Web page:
I was reading a post by Greg McVerry when I happened upon the credit for his featured photo. At first I had thought it was a stock photo, and when I realized it was from a IndieWebCamp, I looked closer and noticed that Aaron Parecki’s website was featured on the photo in the cell phone. I looked a bit closer and thought “someone has doctored his avatar as it’s tilted in the photo.” Then, knowing Aaron, I thought I had better check on my cell phone. 

It turns out if you visit his site on a cell phone, his avatar rotates with the phone!

The whimsy of this just brightens my day.

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👓 Community is the Curriculum: Aligning Praxis, Pedagogy and Product on the IndieWeb| Greg McVerry

Read Community is the Curriculum: Aligning Praxis, Pedagogy and Product on the IndieWeb by J. Gregroy McVerry (jgmac1106homepage.glitch.me)
Join us on a story of a Commons of Knowledge unfolding, reinforcing and growing as we describe how the goals, practices, and tools used by the IndieWeb community interact as symbiotic building blocks.
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Reply to Blog Engines and Indieweb Controlling Upstream by Brad Enslen

Replied to Blog Engines and Indieweb Controlling Upstream by Brad EnslenBrad Enslen (Brad Enslen)
All this WordPress 5.0 Gutenberg stuff got me thinking.  With WordPress it seems like the Indieweb starts making serious and cool progress and the WordPress people come along and knock the game board and pieces off the table.  And it sounds like the disruption from WordPress is going to continue f...

Brad, I like and agree with your general thoughts, but I think that looking at the long term broader picture, most of what you’re describing is covered under the umbrella principle of plurality. For things to grow and thrive, we all need plurality to flourish. As a result there are several hundred projects within the broader IndieWeb which are growing and thriving. It seems far slower because a large number of the projects are single-maintainer single-user ones which are being built for personal use.

It’s nice that there are mass-scale projects like WordPress, WithKnown, Get Perch, Grav, Drupal, and a few others which have one or more “IndieWeb-centric” developers working on them that allow those without the coding skills to jump in and enjoy the additional freedom and functionality. The occasional drawback is that those big-hearted developers also fit into the broader fabric of those massively distributed projects and sometimes their voices aren’t as well heard, if at all.

I’m aware of the disruption of the Gutenberg Editor within WordPress v5.0 and how it applies to those using IndieWeb technology on WordPress. I’m sure it will eventually get sorted out in a reasonable fashion. Sadly, throwing out the baby out with the bathwater as it comes to WordPress and IndieWeb may not be the best solution for many people and may actually be a painful detriment to several hundreds.

While it would be interesting to see a larger group of developers converge on building an open and broadly used IndieWeb system as you suggest, it takes a massive amount of work and community collaboration to get such a thing moving. I think this bears out if you look at the lay of the land as it already exists. Just think of the time effort and energy that the core IndieWeb community puts into the tremendous amount of resources that exist today.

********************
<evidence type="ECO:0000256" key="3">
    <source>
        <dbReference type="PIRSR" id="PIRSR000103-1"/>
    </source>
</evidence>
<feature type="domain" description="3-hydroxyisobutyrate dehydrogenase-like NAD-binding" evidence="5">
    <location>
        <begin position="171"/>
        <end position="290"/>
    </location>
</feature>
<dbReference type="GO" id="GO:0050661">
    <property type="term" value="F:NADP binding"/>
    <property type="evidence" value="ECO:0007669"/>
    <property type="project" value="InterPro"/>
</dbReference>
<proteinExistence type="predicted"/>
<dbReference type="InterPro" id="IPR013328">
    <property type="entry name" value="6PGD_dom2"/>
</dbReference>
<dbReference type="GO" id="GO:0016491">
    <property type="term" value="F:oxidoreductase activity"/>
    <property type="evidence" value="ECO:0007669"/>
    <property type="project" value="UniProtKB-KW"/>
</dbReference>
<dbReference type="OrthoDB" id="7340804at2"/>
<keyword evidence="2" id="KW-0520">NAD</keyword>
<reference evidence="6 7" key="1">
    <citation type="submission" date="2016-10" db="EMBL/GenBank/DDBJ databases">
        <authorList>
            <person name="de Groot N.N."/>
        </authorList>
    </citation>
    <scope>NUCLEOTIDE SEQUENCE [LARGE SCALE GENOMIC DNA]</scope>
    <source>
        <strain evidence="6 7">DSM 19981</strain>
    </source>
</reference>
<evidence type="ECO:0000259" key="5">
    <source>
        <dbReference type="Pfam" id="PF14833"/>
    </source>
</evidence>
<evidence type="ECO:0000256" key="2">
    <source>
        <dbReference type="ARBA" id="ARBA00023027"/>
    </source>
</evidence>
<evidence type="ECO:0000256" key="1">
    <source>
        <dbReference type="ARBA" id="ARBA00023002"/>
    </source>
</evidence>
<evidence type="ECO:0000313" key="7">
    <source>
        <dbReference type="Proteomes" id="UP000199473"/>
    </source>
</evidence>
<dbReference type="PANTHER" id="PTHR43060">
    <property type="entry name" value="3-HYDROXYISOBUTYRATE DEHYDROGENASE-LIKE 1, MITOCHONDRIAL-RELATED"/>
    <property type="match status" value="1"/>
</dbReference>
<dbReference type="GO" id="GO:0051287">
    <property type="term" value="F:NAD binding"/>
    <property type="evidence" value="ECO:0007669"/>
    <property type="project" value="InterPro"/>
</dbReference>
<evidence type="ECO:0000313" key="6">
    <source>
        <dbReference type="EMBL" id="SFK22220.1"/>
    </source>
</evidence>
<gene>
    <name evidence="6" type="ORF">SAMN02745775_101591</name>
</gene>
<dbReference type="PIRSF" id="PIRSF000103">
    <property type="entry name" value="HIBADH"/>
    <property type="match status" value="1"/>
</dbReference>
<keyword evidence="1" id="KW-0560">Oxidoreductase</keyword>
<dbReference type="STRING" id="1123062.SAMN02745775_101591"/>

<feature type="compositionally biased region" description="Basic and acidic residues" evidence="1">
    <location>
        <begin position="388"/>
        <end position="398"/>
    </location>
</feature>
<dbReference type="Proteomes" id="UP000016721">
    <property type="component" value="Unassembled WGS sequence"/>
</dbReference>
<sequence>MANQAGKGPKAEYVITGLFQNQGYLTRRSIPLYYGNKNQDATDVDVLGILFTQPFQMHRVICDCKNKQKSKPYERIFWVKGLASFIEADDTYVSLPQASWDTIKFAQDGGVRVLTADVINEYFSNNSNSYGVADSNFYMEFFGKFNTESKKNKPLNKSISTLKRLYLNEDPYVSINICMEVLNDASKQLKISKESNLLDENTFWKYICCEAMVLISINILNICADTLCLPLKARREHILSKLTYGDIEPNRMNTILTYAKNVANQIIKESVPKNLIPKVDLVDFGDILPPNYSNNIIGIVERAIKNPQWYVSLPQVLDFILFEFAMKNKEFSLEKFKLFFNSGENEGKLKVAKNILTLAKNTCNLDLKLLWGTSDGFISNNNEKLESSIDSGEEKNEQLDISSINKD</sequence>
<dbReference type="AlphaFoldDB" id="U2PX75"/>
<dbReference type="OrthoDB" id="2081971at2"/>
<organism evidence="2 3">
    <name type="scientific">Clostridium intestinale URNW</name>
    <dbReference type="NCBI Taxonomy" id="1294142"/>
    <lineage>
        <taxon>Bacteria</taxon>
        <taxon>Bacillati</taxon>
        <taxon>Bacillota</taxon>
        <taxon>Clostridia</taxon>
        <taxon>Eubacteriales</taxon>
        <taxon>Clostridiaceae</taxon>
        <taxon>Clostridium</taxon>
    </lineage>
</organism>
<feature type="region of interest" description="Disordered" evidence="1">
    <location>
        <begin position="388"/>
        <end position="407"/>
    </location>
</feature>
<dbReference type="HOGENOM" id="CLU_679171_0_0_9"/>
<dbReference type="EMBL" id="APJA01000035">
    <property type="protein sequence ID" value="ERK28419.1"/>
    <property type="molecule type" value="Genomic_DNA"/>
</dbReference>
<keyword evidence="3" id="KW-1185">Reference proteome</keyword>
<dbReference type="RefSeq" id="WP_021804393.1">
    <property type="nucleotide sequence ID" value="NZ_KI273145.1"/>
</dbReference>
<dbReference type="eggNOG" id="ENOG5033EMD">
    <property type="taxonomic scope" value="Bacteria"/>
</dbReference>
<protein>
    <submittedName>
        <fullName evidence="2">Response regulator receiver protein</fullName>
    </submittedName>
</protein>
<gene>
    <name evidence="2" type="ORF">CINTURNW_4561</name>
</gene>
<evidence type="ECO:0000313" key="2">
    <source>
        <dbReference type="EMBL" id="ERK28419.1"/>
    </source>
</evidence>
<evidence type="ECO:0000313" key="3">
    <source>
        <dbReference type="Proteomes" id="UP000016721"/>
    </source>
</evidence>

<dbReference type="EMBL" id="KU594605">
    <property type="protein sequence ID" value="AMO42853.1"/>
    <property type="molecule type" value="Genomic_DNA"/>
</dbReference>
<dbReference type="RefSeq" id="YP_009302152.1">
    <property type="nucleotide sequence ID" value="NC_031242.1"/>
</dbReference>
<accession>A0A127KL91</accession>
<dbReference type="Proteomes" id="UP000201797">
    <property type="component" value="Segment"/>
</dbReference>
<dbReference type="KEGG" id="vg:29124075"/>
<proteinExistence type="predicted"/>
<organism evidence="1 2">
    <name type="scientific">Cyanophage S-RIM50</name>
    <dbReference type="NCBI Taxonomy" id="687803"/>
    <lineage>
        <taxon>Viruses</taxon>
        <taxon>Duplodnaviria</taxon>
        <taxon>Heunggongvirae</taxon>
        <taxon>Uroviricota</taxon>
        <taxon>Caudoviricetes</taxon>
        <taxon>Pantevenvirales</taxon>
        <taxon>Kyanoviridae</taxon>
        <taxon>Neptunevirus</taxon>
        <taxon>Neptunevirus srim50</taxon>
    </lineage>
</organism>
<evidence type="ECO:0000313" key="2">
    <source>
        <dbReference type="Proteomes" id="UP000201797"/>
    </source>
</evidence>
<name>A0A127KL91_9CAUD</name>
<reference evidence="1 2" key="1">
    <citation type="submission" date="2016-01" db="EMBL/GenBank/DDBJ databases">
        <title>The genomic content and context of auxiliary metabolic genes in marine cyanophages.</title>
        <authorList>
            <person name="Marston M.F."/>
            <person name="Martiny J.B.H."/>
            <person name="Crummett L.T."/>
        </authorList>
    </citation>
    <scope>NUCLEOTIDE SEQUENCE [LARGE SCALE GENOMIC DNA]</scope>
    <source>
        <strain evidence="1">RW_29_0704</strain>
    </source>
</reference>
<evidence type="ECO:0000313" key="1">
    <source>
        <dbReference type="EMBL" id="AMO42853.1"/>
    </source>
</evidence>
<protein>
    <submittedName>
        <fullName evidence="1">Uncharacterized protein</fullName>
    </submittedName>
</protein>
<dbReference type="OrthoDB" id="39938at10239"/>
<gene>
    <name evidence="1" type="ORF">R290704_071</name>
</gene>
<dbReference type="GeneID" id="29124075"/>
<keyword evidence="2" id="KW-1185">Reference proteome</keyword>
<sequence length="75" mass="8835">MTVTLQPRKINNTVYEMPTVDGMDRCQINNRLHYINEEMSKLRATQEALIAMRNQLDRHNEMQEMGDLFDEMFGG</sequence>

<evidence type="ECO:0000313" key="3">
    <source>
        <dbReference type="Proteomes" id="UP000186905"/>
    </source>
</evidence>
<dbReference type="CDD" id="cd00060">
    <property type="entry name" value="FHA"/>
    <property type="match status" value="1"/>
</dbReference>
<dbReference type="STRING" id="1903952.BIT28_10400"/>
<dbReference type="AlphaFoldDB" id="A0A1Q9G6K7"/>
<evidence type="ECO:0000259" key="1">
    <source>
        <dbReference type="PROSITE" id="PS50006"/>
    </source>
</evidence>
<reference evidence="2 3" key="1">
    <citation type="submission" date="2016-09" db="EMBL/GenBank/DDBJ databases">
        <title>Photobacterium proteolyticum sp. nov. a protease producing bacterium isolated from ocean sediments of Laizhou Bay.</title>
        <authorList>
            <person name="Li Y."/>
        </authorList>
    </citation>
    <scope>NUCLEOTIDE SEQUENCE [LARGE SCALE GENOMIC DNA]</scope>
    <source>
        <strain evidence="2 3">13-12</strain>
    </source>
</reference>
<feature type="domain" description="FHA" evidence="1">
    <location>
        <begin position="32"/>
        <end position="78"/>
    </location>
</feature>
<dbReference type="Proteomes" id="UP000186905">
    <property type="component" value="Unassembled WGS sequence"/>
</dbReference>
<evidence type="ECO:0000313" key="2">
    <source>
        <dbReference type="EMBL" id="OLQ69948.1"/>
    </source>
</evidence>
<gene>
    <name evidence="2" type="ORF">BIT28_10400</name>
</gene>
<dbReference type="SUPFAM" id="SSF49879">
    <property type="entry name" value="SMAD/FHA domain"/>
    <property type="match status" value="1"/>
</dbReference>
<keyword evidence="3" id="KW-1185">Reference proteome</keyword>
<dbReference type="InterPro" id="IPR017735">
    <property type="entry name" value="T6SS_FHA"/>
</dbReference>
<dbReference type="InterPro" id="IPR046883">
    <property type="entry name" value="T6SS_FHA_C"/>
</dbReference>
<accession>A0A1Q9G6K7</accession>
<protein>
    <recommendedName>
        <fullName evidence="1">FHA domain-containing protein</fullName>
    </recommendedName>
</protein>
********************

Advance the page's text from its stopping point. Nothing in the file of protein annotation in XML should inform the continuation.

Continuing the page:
Looking back on the past 4+ years of IndieWeb within the WordPress community, I’m really amazed to see exactly how far things have come and where things currently stand. There used to be a dozen or more pieces that required custom code, duct tape, and baling wire to get things working. Now it’s a handful of relatively stable and well set up pieces that—particularly for me—really makes WordPress deliver as an open source content management system and next generation social medial platform that aims to democratize publishing. In terms of building for the future, I suspect that helping to bring new people into the fold (users, developers, designers, etc.) will increase and improve the experience overall. To some degree, I feel like we’re just getting started on what is possible and recruiting new users and help will be the best thing for improving things moving forward. IndieWeb integration into large-scale projects like WordPress, Drupal, etc. are very likely to be the place that these ideas are likely to gain a foothold in the mainstream and change the tide of how the internet works.

While it may seem daunting at times, in addition to the heroic (part-time, it needs to be noted) developers like Mathias Pfefferle, David Shanske, Micah Cambre, Michael Bishop, Ashton McAllan, Jack Jamieson,  Ryan Barrett, Peter MolnarAmanda Rush; enthusiastic supporters like you, Greg McVerry, Aaron Davis, Manton Reece; and literally hundreds of others (apologies to those I’ve missed by name) who are using and living with these tools on a daily basis, there are also quieter allies like Brandon Kraft, Ryan Boren, Jeremy Herve and even Matt himself, even if he’s not directly aware of it, who are contributing in their own ways as well. Given the immense value of what IndieWeb brings to the web, I can’t imagine that they won’t ultimately win out.

If it helps, some of the current IndieWeb issues pale in comparison to some of the accessibility problems that Gutenberg has neglected within the WordPress community. Fortunately those a11ys are sticking with the greater fight to make things better not only for themselves, but for the broader community and the world. I suggest that, like them, we all suit up and continue the good fight.

Of course part of the genius of how IndieWeb is structured: anyone is free to start writing code, make better UI, and create something of their own. Even then they benefit from a huge amount of shared work, resources, and simple standards that are already out there.

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👓 Blog Engines and Indieweb Controlling Upstream | Brad Enslen

Read Blog Engines and Indieweb Controlling Upstream by Brad EnslenBrad Enslen (Brad Enslen)

All this WordPress 5.0 Gutenberg stuff got me thinking.  With WordPress it seems like the Indieweb starts making serious and cool progress and the WordPress people come along and knock the game board and pieces off the table.  And it sounds like the disruption from WordPress is going to continue for a couple of years.